A CHAT WITH AN AP­PLE!

First News - - AN­I­MA­TION SPECIAL -

OKAY, so he’s not re­ally an ap­ple, but Ge­orge Gendi, cre­ator of Car­toon Net­work’s new show Ap­ple & Onion (and the voice of Ap­ple) is prob­a­bly one of the best peo­ple around to ask about the world of an­i­ma­tion. We spoke to Ge­orge to find out what it’s re­ally like be­ing an an­i­ma­tor, and to get his ad­vice on how you could be­come one, too.

How did you get into an­i­ma­tion?

As some­one who was al­ways in­ter­ested in draw­ing, I wanted to study illustration. I did a course at Kingston Univer­sity that was illustration and an­i­ma­tion, and through that I dis­cov­ered my in­ter­est for it. Af­ter grad­u­at­ing, I wanted to con­tinue de­vel­op­ing my own an­i­ma­tion, so did a two-year an­i­ma­tion master’s at the Royal Col­lege of Art. Af­ter­wards, I worked as a free­lance an­i­ma­tion direc­tor, which is when I re­ceived an email from the Amaz­ing World Of Gum­ball team ask­ing if I would try out work­ing with them on sea­son one, which was be­ing made in London. I took the test, got the job and at the end of sea­son one I came up with an idea for a show. I then pitched Ap­ple & Onion to Car­toon Net­work, who started de­vel­op­ing it in the UK, be­fore we made the fully-an­i­mated pilot over in Car­toon Net­work Stu­dios in Cal­i­for­nia.

Do you have any ad­vice for those look­ing to get into that world?

It seems like over here in LA, once you’re through the door of a stu­dio, if you do a good job, peo­ple are go­ing to want to keep giv­ing you work! As for how to get through the door in the first place – cre­ate lots of work that shows off your skills, tal­ents and the kind of things that you’re in­ter­ested in doing. Use the in­ter­net to dis­play your work and get it un­der the right peo­ple’s noses.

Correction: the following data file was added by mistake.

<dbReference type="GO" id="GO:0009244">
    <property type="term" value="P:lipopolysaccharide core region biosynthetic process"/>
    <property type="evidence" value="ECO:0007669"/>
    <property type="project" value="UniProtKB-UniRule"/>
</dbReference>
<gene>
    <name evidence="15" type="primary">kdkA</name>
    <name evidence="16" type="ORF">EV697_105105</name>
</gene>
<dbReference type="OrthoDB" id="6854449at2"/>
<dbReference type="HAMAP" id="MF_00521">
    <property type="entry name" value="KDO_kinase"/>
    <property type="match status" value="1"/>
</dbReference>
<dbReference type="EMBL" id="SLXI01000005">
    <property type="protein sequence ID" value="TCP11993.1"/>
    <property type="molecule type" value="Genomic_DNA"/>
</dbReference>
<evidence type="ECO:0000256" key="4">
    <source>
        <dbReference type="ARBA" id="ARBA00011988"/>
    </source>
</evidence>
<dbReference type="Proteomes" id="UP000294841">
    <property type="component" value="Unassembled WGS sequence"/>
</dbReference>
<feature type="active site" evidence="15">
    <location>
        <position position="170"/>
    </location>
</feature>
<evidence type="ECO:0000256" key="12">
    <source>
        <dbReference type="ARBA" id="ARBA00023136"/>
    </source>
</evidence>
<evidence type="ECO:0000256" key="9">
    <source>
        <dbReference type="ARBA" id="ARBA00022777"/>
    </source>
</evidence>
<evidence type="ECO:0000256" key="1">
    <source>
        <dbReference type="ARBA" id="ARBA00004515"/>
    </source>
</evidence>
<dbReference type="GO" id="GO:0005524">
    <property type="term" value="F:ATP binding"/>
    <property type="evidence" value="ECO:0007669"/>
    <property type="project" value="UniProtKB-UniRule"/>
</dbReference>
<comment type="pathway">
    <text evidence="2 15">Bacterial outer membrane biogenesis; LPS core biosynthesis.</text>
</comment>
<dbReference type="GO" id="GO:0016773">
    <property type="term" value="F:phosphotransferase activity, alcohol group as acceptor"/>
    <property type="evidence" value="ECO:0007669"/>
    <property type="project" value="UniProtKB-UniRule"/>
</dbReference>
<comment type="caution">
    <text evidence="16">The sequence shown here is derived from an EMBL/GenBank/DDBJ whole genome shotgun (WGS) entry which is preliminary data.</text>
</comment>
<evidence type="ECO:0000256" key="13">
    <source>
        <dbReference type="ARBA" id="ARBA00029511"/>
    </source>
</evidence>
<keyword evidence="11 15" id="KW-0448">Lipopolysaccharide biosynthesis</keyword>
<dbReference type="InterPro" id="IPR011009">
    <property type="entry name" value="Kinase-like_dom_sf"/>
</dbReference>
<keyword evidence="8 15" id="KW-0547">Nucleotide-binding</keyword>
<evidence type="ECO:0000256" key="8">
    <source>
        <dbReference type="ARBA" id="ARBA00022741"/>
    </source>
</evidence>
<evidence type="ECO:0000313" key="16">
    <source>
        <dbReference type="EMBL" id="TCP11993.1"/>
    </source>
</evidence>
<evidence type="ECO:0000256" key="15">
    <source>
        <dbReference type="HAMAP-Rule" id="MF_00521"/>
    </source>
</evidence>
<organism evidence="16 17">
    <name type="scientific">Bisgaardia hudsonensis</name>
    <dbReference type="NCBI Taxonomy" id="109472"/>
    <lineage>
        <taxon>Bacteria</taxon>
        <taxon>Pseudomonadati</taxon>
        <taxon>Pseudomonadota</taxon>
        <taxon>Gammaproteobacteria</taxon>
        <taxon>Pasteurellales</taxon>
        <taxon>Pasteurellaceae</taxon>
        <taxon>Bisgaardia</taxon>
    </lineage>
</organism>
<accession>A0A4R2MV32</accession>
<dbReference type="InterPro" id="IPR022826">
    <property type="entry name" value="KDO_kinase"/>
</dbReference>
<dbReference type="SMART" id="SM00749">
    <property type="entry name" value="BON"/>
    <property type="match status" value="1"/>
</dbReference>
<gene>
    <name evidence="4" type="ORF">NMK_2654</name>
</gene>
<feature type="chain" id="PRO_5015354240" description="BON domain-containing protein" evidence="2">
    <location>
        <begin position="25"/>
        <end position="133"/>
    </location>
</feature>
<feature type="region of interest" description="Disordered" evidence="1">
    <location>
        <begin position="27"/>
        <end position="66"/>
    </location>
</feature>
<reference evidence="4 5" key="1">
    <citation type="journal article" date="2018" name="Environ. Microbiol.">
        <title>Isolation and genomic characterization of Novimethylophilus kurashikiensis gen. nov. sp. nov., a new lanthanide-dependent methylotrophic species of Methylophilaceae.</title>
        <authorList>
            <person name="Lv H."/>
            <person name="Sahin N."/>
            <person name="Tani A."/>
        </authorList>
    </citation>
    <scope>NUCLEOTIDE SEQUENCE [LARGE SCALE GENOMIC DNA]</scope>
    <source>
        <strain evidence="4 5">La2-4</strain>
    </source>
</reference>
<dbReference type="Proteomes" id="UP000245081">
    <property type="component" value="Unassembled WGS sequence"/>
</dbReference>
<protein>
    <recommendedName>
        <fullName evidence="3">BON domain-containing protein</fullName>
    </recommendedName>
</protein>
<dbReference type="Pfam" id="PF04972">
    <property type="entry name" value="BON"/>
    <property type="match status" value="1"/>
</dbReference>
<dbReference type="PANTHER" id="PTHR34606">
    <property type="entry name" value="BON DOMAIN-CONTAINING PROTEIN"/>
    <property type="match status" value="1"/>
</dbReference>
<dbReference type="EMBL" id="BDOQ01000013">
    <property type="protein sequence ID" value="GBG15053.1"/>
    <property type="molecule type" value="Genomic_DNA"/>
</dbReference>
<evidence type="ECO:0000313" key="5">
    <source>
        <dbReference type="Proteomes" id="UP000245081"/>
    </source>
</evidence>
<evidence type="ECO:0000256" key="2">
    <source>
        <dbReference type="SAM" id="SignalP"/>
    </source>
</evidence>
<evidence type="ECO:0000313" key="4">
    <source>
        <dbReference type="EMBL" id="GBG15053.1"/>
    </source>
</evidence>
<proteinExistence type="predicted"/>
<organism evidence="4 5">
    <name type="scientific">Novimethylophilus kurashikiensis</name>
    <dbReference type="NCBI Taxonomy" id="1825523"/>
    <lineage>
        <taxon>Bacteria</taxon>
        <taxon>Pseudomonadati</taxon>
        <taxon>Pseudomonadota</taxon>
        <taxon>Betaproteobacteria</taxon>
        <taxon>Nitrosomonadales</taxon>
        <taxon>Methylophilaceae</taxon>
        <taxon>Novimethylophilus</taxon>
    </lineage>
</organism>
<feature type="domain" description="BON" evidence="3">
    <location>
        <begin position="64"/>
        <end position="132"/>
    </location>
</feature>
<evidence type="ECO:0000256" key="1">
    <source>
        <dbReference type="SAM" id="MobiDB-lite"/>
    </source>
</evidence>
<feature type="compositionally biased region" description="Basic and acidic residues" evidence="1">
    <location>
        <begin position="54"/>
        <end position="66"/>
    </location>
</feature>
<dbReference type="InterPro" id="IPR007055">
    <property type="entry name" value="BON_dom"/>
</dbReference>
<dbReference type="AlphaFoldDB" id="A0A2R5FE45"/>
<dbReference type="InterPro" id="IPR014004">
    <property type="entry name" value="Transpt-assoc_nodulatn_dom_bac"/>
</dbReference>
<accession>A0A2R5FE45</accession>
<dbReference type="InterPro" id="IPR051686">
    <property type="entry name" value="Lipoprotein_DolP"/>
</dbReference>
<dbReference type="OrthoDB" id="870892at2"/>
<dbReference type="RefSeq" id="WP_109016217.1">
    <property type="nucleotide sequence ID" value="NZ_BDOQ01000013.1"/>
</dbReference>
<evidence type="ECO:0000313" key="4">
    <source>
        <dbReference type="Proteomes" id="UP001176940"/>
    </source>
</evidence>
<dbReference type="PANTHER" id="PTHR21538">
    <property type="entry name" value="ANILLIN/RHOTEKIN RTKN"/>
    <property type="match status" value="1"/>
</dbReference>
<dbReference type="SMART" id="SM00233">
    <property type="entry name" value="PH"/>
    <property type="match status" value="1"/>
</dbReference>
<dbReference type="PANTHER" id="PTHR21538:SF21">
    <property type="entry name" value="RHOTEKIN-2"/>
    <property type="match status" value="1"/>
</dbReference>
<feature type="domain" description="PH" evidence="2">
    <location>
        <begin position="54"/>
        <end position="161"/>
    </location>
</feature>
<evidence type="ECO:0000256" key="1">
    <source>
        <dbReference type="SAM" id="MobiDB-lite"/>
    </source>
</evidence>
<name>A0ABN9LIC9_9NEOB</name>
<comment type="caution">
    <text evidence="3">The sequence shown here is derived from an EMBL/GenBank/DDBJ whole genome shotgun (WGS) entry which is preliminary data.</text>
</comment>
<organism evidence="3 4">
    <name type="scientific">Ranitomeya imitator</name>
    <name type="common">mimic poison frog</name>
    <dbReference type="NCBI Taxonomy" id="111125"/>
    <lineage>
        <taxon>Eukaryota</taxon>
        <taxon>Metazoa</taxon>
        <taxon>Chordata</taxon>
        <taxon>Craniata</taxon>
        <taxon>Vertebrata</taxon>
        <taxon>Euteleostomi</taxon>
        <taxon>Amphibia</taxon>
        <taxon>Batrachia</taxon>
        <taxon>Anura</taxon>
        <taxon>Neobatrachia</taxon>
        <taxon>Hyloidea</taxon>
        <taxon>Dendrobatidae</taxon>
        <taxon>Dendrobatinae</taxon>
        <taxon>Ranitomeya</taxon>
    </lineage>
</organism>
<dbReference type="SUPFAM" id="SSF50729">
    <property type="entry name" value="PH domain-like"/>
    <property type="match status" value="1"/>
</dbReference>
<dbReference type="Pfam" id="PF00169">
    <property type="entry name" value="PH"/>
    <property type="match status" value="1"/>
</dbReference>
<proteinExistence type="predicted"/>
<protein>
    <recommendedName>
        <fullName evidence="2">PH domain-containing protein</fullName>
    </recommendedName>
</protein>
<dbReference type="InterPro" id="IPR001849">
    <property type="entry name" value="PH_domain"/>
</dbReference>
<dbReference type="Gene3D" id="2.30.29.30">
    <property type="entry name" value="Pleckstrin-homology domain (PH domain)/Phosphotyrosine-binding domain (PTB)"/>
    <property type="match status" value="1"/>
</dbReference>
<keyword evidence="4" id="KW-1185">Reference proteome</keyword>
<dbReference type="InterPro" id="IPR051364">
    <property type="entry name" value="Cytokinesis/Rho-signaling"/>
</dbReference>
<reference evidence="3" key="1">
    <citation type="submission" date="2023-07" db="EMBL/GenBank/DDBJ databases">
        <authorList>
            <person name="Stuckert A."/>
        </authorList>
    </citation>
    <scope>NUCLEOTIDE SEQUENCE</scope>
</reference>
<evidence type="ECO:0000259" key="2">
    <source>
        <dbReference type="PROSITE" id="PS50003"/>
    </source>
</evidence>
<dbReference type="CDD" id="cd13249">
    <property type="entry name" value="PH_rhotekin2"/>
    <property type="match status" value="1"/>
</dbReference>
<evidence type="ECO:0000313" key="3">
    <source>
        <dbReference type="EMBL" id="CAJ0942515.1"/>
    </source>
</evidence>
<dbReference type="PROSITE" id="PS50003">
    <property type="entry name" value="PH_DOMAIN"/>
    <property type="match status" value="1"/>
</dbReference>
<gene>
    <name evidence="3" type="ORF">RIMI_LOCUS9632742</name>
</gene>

Do you have ad­vice on how to find your ‘style’?

Ex­per­i­ment a lot, but in the end, don’t be afraid to do it the way you re­ally want to, even if oth­ers aren’t con­vinced. Al­though it may start out bad, there’s a rea­son you want to do it like that in the first place, so I think even­tu­ally you will get some­where worth­while. That’s not to say you should ig­nore cri­tiques – they will help you hone your skills and find your di­rec­tion. Just make sure you pin­point what it is that you love or are in­ter­ested in doing, so that you don’t lose sight of it when some­one else doesn’t see it.

What is it about an­i­ma­tion that makes it so special?

When I watch an­i­ma­tion, or even live ac­tion, I am es­sen­tially hav­ing an ex­pe­ri­ence. What is special to me about these art forms is that as a maker of it, I get the chance to de­sign an ex­pe­ri­ence for who­ever is watch­ing!

What’s the best and worst thing about what you do?

The best thing is that I get to make things that can make peo­ple laugh and feel good. The worst is not that get­ting there is a long, hard road – that can ac­tu­ally be re­ally en­joy­able and def­i­nitely rewarding – it’s more that it’s easy to start wor­ry­ing and doubt­ing your­self along the way. That worry and doubt, if I let it stay for too long, is the worst thing about what I do.

What’s your favourite thing to draw?

Prob­a­bly Ap­ple & Onion at the mo­ment!

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